Exploitation Based on Migrant Status in the United States: Current Trends and Historical Roots
Bernard Ryan, ed., Migrant Labour and the Reshaping of Employment Law (Hart, Forthcoming).
35 Pages Posted: 23 Mar 2018 Last revised: 25 Jun 2018
Date Written: March 20, 2018
This chapter examines the contemporary situation of noncitizen immigrant workers in the United States, grounding that examination in an understanding of its historical antecedents. The first section discusses the past and present use of non-citizen, migrant workers in the United States starting with chattel slavery and continuing to the use of visa workers in industries ranging from agriculture to computer programming. The second section examines the formal legal workplace protections for non-citizen workers, as well the ways in which the formal rules fail to adequately protect these workers. It concludes that, while these workers are formally covered by the laws guaranteeing basic workplace standards, in practice they lack effective remedies due to the structure of the law and problems in enforcement They are also deterred from filing claims due to fear of deportation. This latter phenomenon occurs, at least in part, because United States law, while prohibiting discrimination based on national origin and race, does not prohibit discrimination based on migration or citizenship status. The analytical difficulty in maintaining this distinction has recently been challenged by two separate lines of cases discussed in the chapter. Finally, the third part of this chapter steps back to draw broader lessons by connecting the current exploitation facing non-citizen workers in the United States to the historical treatment of non-citizen workers and to the themes of exit, voice and access to domestic labor markets found in scholarly work dealing with migrant workers in other countries.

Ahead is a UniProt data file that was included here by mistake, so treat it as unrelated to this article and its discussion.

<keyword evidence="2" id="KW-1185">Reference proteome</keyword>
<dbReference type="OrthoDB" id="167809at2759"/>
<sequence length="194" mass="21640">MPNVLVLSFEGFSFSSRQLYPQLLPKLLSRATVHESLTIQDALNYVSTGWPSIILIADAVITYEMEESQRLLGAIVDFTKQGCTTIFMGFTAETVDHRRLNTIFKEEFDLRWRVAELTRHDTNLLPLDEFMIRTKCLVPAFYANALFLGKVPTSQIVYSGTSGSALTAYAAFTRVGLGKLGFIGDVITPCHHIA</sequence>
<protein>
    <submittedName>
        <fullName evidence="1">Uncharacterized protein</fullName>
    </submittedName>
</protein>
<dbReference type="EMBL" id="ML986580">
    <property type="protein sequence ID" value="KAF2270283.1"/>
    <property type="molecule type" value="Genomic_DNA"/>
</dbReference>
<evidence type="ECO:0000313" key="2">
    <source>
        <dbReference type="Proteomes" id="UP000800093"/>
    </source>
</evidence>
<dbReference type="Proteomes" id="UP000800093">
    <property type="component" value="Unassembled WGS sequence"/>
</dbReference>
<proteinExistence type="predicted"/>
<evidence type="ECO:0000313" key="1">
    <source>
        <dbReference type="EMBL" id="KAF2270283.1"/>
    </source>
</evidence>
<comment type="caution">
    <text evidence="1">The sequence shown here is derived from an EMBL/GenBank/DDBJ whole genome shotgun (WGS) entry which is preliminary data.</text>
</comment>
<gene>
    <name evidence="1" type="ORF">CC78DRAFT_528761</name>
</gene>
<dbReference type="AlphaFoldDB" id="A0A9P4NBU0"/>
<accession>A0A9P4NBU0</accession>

Keywords: noncitizens, immigrants, immigrant workers, migrants, migrant workers, noncitizen immigrant workers, visa workers, workplace protections, workplace standards, discrimination, exploitation
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